- After publishing the dashboards, one can (bulk) export them manually as JSON files from the interface, and import them to any Superset instance given that it has access to the source database.
A snapshot of how we set up our dashboard
Firstly, according to the official documentation, Superset isn’t officially supported on Windows. Thus, Windows users can only try out superset locally via an Ubuntu Desktop VM or using WSL(2). The former likely works, but it wasn’t efficient from our standpoint. Even though we iterated through the latter option, unfortunately, we bumped into unknown or known- but-unresolved issues. We eventually managed to initiate Superset locally by starting the DockerHub image step-by-step (instead of docker-compose), but we suggest you avoid installing it on Windows if you can. That being said, we hope that sooner or later, it will be natively supported. It’s also important to highlight as a footnote that we self-hosted the 0.999.0dev version of Superset throughout our testing.
Secondly, it’s advisable to index (or cluster) the source tables (or materialized views) of visualizations, optimize both vertically and horizontally the underlying virtual warehouse in Snowflake as well as performing a micro-partition pruning (or dimensionality reduction). Otherwise, slices and dashboard queries tend to timeout due to concurrency, especially if filters are applied to multiple slices on the dashboard. This can be verified by investigating the execution plan of each chart within Snowflake’s query profile section and checking whether TABLE SCANNING consumes the lion’s share of the resources. Since queries can be saved and also tracked back within Superset, we can always reuse previous queries. Note, that our top priority wasn’t to benchmark the query performance of Superset within Snowflake, although we gained a general sense of it during our work.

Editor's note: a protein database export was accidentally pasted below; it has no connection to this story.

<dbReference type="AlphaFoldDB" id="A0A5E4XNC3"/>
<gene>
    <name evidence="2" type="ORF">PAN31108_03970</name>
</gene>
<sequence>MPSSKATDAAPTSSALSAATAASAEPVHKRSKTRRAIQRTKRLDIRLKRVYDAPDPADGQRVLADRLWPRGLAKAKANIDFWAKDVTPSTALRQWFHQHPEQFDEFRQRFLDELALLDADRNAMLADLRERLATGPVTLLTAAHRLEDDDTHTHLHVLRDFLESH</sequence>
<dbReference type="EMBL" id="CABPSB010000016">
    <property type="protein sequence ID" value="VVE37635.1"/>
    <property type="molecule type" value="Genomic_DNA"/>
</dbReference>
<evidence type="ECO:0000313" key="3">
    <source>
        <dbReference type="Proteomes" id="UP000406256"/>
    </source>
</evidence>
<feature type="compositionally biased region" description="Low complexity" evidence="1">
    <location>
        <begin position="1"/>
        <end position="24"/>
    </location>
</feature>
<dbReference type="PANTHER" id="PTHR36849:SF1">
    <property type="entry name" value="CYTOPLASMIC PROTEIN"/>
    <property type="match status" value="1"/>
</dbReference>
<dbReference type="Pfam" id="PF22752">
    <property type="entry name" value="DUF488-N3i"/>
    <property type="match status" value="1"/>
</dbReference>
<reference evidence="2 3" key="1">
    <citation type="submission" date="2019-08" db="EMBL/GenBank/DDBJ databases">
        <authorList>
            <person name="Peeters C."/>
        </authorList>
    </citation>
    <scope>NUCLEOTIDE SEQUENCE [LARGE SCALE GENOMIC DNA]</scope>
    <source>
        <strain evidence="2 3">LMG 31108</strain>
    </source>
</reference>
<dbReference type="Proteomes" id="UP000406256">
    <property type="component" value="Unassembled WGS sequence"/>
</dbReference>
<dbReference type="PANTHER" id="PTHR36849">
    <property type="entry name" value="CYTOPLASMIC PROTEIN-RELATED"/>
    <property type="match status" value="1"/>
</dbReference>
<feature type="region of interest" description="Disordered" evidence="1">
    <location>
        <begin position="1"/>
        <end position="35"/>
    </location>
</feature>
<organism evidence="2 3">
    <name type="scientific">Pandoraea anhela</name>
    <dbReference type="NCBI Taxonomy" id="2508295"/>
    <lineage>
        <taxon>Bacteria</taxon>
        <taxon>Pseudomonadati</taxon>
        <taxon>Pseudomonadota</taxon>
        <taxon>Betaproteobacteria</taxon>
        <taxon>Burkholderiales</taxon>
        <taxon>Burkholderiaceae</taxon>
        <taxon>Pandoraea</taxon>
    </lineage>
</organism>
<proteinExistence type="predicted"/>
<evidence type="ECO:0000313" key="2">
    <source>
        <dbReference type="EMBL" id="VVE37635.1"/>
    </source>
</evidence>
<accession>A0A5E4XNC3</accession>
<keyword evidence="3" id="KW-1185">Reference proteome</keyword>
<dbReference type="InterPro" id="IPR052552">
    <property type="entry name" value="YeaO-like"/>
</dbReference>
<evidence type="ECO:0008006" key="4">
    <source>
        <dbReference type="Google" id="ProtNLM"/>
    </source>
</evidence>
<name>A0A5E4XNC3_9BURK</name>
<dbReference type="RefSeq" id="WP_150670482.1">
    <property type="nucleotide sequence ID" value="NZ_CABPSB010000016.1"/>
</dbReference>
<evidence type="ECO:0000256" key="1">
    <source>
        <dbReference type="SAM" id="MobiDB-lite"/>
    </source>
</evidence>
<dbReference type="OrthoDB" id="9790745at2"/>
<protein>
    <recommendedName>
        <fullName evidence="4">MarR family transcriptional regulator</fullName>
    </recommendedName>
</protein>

Thirdly, Superset stores the dashboard components (metadata, and slice configurations) within its dedicated database, thus, we decided to manually store and transfer dashboards between instances rather than mounting the database onto a host folder and glue together each particle of a dashboard. Just to refer back to what has been said in Part I., the Superset community is very close to a pull workflow solution where you can play with YAML files of dashboards through the API. To our understanding, Superset supports exporting individual dashboards with a CLI command, but as of now we also feel the urge to also develop a bulk export option.
Let us not quickly summarize what we have learned together!
Commercial BI tools have been ruling the market for years until cost-friendly open source candidates started to show up gradually. Among those, Superset is considered one of the most exciting projects, and it’s certainly worthy of keeping an eye on.
We exposed Superset to a stack of auspicious technologies, notably dbt which is also an important technology Hiflylabs is moving forward with. From our experience, the learning curve is shallower compared to the feature-loaded counterparts, whereas we mustn’t skip past the beauty and simplicity of Superset’s visualizations. We are committed to both the dbt and Superset open-source projects and we look forward to extending our client base by offering services on both in the foreseeable future.
As there have been instances for Superset slowly overtaking costly BI tools, we also hope to contribute to the initiative to cut costs and leverage our expertise in supercharging Superset. Even though there are downsides of using Superset due to its recent graduation, we believe that the strong community and the committers behind the project can launch the product into highs matching its potential.
Now that you have seen Apache Superset synthetizing with products such as Snowflake and dbt, what are your impressions on it being the “chosen one” among the free and open-source solutions? Do you see any possibility of Superset establishing its noticeable share in the overheated data visualization market? Let us know in the comment section below!
Son N. Nguyen – Data Engineer